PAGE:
Cuba has changed, inevitable of course, 13 years is a long time, Fidel is no longer top dog and rumours abound of his fragile state and impending demise. Brother Raul is in charge and has been implementing some pretty progressive ideas into this Caribbean socialist experiment. But it’s not only Cuba that has gone through some monumental modifications, obviously my take on the world over the course of a decade is clearly different, and unfortunately, I have no photographs from which to make reference to since my camera was thieved either in the airport in Guatemala in 1999 or as I arrived in Havana, no idea which.
In 1999 I was living in Guatemala and finishing my third year abroad for my university course, I am now resident in Colombia, living here, married, have a business and working as a journalist. My knowledge of Latin America is now in its 13th year. My memories of Cuba are ones that largely revolve around penny pinching as a backpacker in his early 20s, trying to find place to eat and probably drinking too much rum. It was however an eye opening trip and made me appreciate the spirit of adventure travelling solo in a place that seemed so foreign.
This time, the holiday only spanned a week but I brought my Colombian wife Alba out here to get to know a little more of the region. Through a friend we stayed with the most wonderful Cuban family in Vedado and were thoroughly entertained and looked after by hosts Carmen and Andres.
Days included just wandering the streets soaking up the atmosphere of the decaying architecture, watching Cuban life develop before our eyes, conversing with locals, eating well, visiting museums, enjoying live music and mojitos everywhere.
What struck me the most was the number of restaurants that had sprung up all over the place; I can only recall struggling to find food last time. I have been since informed that over recent years a decree was put in place to enable competition between private restaurants and the state run ones. This has been a godsend for the tourism industry; the result is dust settling on the counters, tabletops and ovens of the state kitchens since they have been bested by the private enterprises.
Alba and I made a rapid trip down to the UNESCO World Heritage town of Trinidad for a night; this was of particular interest to us since we have a hotel in the similar town of Mompós here in Colombia. This was another opportunity to talk to locals from different backgrounds and see something beyond Havana. But, in five days there’s precious little one can really get out to see.
So, back to Havana. There is substantial restoration taking place to buildings, but nowhere near what is needed. Clearly there is no money that can possibly stretch this far given how large the republican era buildings span in the city. The city is captivating, compelling, romantic and seductive but at the same time from some angles resembles photos of Dresden circa 1945.
What I couldn’t help thinking was how the city might have been had there not been a revolution. It’s not something I care to answer since I cannot come to a clear and defined conclusion. Would it be like Cartagena with only a small protected area left in the hands of the incredibly wealthy and then with misery beyond the walls? Would security be so bad (it’s currently excellent and one feels no threat in historic Havana) that busloads of tourists are shipped in to snap photos of the cathedral, buy the ubiquitous cohiba and then be shuttled off to the security of an all-inclusive compound…oh wait there are hundreds of these people on a daily basis.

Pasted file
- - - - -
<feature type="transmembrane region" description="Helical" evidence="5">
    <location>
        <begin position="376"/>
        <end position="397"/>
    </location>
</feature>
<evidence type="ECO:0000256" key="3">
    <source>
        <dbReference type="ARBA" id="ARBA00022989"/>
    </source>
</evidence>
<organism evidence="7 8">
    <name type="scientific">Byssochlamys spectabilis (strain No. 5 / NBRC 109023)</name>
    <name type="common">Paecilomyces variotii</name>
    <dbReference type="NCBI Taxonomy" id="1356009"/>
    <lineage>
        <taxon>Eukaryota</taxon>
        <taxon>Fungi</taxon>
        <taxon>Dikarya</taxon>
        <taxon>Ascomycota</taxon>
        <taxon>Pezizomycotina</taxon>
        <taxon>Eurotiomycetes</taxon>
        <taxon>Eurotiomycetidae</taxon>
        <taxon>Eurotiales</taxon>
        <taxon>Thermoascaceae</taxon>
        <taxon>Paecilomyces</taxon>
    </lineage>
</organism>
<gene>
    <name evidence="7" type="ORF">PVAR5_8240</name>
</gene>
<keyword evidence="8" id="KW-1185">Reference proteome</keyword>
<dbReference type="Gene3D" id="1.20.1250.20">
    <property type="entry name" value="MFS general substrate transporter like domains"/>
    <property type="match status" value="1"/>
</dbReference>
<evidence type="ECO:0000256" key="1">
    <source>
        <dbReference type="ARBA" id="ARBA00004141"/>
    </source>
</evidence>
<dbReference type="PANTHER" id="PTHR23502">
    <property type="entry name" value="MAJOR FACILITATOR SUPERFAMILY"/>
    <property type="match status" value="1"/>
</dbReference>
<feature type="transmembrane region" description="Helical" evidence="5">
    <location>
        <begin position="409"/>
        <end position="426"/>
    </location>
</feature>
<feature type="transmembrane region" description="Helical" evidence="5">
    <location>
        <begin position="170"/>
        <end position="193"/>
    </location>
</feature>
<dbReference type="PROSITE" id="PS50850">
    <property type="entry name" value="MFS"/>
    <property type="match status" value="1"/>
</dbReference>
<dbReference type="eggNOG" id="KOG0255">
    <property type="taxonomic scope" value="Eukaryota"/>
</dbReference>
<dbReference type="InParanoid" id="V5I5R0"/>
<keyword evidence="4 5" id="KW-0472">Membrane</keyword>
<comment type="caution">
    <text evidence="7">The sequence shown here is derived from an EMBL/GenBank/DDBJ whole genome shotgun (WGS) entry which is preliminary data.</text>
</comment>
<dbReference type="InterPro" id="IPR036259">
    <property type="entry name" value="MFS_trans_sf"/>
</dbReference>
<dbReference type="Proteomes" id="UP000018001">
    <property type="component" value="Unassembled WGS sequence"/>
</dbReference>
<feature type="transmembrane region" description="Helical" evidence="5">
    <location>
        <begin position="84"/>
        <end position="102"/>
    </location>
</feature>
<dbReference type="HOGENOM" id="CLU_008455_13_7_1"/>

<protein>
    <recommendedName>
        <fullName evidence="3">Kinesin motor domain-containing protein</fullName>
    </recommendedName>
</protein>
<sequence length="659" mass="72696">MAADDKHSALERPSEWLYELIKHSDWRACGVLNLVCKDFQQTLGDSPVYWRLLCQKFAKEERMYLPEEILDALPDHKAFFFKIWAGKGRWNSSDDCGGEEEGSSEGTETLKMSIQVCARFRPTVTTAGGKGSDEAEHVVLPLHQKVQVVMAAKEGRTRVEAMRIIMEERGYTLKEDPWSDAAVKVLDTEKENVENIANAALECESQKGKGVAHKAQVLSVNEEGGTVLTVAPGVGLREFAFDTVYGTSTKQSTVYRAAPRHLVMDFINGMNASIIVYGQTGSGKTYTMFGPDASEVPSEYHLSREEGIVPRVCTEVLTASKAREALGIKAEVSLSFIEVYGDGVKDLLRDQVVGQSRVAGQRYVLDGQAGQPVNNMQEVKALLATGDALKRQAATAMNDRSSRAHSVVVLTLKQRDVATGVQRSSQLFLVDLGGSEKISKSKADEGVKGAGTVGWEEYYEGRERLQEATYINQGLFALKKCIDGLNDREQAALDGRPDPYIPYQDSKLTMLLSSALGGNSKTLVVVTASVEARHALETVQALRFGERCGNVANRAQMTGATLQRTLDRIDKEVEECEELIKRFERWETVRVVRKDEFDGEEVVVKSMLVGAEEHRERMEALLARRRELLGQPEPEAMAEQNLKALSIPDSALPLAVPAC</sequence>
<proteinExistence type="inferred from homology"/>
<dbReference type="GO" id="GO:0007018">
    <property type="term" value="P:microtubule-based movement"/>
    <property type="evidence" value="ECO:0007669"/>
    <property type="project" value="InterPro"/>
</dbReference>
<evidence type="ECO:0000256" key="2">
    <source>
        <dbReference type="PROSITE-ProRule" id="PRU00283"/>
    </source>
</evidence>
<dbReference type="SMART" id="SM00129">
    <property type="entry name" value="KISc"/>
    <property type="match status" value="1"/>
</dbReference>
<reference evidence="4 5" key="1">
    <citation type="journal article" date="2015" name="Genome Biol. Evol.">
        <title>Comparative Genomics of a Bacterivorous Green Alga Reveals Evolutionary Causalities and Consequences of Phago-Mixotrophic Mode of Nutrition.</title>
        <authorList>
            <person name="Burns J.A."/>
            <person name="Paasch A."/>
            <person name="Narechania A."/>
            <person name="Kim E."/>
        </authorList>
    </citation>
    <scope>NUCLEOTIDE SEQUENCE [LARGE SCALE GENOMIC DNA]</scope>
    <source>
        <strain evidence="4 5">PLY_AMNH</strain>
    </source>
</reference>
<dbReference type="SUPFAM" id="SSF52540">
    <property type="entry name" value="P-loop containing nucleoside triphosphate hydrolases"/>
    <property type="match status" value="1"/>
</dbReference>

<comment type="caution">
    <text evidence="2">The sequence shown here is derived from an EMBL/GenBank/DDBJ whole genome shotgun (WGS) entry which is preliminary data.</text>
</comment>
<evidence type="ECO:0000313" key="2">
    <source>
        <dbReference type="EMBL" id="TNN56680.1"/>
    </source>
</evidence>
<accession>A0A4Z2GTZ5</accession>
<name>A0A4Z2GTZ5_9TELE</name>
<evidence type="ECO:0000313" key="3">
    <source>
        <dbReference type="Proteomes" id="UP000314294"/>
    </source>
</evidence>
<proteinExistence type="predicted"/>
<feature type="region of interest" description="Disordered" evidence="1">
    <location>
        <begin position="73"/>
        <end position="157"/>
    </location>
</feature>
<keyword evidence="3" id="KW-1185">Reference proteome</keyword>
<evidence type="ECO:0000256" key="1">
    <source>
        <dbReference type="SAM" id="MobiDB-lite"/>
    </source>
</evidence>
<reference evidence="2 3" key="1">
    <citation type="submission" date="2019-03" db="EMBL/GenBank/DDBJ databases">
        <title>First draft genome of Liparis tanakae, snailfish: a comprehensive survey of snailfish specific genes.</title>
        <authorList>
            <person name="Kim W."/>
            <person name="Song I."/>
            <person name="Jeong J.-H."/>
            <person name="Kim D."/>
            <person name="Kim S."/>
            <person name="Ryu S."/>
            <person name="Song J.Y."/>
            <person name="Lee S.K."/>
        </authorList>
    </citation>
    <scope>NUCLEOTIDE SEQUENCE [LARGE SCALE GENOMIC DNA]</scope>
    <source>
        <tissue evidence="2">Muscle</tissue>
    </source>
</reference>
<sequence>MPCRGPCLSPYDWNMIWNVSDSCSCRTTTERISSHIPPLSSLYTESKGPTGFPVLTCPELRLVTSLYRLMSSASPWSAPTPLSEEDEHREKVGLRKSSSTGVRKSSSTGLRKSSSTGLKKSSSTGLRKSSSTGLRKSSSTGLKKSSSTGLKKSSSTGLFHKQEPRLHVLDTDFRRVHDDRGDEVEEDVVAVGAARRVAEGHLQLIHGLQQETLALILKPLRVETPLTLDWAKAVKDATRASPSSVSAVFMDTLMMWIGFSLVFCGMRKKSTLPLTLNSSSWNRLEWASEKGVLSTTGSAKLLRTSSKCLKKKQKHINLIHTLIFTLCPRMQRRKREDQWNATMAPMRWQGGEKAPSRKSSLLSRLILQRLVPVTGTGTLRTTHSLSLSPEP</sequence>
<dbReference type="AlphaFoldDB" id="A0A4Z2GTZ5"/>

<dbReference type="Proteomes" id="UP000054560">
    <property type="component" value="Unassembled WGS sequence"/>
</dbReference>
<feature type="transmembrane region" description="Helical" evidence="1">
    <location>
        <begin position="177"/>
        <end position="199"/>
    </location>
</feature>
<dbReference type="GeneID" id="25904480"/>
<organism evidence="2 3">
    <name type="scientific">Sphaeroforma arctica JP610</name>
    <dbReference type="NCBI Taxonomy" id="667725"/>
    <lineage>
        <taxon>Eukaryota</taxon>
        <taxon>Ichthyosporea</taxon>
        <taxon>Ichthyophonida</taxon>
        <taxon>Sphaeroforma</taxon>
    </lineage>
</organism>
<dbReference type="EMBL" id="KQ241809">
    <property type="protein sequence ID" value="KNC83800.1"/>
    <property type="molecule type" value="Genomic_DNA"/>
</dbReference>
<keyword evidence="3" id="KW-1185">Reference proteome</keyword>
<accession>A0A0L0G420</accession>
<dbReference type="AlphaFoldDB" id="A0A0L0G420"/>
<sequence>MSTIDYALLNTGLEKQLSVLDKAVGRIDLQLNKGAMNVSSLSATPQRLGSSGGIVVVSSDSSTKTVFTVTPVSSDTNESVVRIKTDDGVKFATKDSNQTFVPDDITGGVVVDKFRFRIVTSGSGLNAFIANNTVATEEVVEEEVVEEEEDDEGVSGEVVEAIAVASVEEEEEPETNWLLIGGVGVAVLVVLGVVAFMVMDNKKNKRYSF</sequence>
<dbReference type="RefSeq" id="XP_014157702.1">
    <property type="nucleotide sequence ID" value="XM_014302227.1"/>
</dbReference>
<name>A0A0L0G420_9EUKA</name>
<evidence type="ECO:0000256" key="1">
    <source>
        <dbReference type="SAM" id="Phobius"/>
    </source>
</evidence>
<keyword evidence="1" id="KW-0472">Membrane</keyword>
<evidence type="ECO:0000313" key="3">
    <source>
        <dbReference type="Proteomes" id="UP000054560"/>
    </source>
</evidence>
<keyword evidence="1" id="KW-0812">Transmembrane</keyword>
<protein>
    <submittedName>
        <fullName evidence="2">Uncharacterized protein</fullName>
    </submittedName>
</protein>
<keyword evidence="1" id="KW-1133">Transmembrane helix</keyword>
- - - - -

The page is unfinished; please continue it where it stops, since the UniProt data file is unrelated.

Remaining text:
We can condemn the revolution, I can write criticisms of everything and talk about my personal gripes with the political situation, but it’s all be done before and will be discussed for aeons. It’s not my place to make bold statements, I just wanted to enjoy a five day break with my wife in a different location, and that’s exactly what we did. Our family in Cuba were open and honest with us and for that I am eternally grateful.
So, while I pull my thoughts together here’s a few tips for visiting Havana.
- Havana is safe, just like in any city, avoid unlit and empty streets at night
- It’s paramount that you stay with a Cuban family in a Casa Particular; you will be welcomed in as one of their own and will learn far more about the country this way.
- Dance and enjoy the live music everywhere.
- Budget your money making exchanges of foreign currency in the Cadeca offices every couple of days to ensure your cash lasts. Should the Cadeca be closed the larger hotels will do exchanges. Banks are an option too.
- Bring Canadian dollars and Euros, not US dollars as you will be charged an extra fee.
- Jineteros are everywhere and will approach you to advise on restaurants, bars, tours and so on. Be formal and polite and keep walking and they will leave you alone.
- Try and travel beyond the capital to see rural Cuba. Trinidad is a good start.
- Transport has improved immensely; intercity buses for foreigners are decent and relatively frequent. Remember, distances are large in Cuba, plan ahead.
- Negotiate your taxi fares within Havana. For the most part a journey within Vedado and the Ciudad Vieja should cost 4 or 5 CUC.
- Cuban Spanish is not the easiest to understand, but hang on in there, you’ll catch on soon enough.
- People will talk about politics. Be respectful of the country and their views. Enjoy the artistic propaganda on the walls and buildings and revel in the lack of mainstream multinational billboards!
- Try and take a journey in the 1950 era boat-sized cars, just don’t breathe in the fumes.
- We did not use a guidebook but did download the excellent Havana Good Time app.